6 Strategic Choices in Climbing up the Corporate Ladder

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Do you receive text messages from your friends saying that they just did something positive that will change their careers for the remainder of their lives? Are you still applying for entry-level jobs whereas you’d already accumulated years working for different companies? Have you realized that you are not making any progress in your career at all?

Risk-takers are today’s most celebrated success stories in the field of modern employment. Employees willing to push their careers into greater heights strategically risked something just to climb the corporate ladder to succeed.

Here are six choices that have empowered many successful careers over the last decade:

I will start by writing a resume free of boilerplate templates and redundant statements

Many of today’s applicants fail to start their careers by writing the wrong resume. Hiring managers only spend at least 10 seconds of their time reading resumes. Once they manage to detect weak adjectives such as responsible, multi-faceted, or team player, they immediately place the application on the company’s garbage bin.

I will take my time and once I have enough experience, I will take on much larger, reputable companies

Climbing the corporate ladder is a step-by-step journey wherein workers should incorporate the virtue of patience in every little thing they do inside the office. Rushed and forced resignations from young, entry-level applicants hurt their chances of leading a company either as its top performer or leader who creates high-impact decisions.

Working does not end until I say so

Upon leaving the office does not mean that your shift is over. Visionaries continue to hone their craft by either completing unfinished tasks at home. Moreover, many of today’s successful employees continuously study and improve in areas that will negatively affect their performance inside the office.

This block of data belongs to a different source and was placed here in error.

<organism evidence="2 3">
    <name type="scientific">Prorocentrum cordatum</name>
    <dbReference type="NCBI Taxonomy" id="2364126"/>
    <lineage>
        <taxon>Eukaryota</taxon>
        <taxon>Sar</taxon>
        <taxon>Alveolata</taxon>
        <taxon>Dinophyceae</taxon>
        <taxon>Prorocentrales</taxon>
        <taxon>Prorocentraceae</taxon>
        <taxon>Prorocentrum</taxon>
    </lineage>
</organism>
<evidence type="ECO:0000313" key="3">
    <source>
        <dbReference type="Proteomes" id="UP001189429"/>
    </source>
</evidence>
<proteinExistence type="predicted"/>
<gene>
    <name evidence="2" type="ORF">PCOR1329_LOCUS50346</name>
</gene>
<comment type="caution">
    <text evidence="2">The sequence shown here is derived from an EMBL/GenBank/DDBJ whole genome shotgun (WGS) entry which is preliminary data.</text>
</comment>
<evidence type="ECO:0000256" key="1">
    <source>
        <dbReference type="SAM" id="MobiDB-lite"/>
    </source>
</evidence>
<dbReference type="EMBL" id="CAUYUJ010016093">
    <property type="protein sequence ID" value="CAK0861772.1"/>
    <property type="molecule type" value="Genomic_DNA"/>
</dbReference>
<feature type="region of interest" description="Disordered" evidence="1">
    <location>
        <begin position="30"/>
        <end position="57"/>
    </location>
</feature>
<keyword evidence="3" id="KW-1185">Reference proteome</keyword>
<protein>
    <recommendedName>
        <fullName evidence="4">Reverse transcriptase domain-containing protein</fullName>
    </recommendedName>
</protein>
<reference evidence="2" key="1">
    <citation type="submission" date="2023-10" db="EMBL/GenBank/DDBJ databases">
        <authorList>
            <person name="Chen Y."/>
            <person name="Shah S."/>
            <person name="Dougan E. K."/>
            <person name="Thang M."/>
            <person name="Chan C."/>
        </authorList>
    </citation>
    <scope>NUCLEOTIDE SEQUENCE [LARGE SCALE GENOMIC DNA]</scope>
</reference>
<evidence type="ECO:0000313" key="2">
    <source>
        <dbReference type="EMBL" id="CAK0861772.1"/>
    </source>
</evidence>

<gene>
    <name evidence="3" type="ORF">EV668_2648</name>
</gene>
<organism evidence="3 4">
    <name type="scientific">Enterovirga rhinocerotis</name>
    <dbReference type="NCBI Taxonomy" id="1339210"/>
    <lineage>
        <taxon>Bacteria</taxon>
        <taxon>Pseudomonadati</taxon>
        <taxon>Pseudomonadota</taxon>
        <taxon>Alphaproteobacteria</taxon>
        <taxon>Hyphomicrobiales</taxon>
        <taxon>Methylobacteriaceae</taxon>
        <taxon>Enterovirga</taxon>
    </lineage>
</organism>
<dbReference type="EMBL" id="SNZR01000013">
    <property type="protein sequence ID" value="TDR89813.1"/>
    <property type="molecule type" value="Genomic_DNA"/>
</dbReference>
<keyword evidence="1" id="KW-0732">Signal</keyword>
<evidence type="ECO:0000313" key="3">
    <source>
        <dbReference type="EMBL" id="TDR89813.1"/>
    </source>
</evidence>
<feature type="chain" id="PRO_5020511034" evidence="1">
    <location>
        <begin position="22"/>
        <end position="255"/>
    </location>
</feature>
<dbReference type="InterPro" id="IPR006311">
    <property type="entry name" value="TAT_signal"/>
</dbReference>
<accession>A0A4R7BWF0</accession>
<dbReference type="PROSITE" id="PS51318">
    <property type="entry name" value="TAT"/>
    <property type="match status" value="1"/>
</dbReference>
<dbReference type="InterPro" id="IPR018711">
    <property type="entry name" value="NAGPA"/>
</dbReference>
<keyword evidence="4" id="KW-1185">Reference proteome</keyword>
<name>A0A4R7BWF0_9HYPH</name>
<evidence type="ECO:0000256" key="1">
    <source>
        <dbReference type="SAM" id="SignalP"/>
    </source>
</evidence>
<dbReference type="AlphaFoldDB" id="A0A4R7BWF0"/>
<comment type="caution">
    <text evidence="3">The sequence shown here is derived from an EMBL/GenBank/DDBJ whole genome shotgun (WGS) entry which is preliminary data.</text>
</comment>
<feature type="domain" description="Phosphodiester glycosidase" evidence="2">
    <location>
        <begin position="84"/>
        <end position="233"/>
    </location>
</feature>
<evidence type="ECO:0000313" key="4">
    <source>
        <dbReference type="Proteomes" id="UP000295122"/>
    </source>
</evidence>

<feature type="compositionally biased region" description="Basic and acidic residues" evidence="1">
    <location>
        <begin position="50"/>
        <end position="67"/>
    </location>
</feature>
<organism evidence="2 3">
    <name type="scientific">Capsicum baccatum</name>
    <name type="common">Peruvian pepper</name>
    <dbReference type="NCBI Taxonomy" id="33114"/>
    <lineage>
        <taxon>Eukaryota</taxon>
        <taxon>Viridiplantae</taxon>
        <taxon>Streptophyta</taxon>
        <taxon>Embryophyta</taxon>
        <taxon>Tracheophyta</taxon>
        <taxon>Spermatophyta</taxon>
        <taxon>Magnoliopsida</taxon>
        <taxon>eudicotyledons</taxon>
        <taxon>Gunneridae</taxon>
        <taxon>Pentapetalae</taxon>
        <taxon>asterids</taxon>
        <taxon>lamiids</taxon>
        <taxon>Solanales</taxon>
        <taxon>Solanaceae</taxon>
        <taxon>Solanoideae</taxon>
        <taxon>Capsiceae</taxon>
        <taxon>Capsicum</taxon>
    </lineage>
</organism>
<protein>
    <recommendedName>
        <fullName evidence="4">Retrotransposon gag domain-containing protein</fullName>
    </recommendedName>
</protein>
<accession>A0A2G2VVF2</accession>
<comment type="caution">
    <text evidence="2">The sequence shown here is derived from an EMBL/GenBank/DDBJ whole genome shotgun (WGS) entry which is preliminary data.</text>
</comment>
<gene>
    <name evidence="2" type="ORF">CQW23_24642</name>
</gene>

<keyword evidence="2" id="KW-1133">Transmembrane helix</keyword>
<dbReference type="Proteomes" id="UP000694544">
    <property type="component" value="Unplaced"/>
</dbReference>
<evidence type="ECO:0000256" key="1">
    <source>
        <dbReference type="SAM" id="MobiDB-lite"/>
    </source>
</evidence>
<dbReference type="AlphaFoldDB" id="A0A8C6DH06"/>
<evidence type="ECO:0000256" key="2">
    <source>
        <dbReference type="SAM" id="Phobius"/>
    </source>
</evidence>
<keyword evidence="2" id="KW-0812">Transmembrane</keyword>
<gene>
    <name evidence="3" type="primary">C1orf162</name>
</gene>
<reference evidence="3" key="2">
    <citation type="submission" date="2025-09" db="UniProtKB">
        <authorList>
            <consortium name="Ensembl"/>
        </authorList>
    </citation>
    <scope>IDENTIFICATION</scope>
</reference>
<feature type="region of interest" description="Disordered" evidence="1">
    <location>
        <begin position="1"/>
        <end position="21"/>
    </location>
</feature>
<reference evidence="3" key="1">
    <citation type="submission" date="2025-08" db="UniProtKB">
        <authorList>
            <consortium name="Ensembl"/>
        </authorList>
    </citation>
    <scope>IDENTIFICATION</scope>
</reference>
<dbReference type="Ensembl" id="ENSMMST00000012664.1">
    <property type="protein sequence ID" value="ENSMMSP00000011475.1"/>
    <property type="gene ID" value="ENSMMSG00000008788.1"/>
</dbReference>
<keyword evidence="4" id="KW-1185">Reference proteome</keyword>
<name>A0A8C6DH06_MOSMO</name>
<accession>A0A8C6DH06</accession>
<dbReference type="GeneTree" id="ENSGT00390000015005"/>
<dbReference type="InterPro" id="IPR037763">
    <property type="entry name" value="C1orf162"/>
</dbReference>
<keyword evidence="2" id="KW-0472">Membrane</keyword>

Standing up for what I believe in will lead me to greater opportunities

Employees who think that their managers or bosses are abusing them make the big decision of standing up for their rights. Many are fired for being too expressive. But those who have stood up to voice out their rights are given extraordinary opportunities lying outside their comfort zones.

Every once in a while, resting is part of the adventure

Employees who soak themselves working non-stop are prone to job burnout. Burnout occurs when an employee feels too stressed or fatigued to continue with a specific responsibility. Burnout leads to frustration and frustration leads to failure.

Becoming a manager or high-level executive does not guarantee long-term success

A complete indicator for success is how your life will become once you retire. Do you have the financial stability to live independently upon reaching your 60s? Are you ready to throw away all what you’ve learned in exchange for leisure? Becoming a manager or top-level executive does not guarantee success.

Related Article: Career Planning Is Your Own Responsibility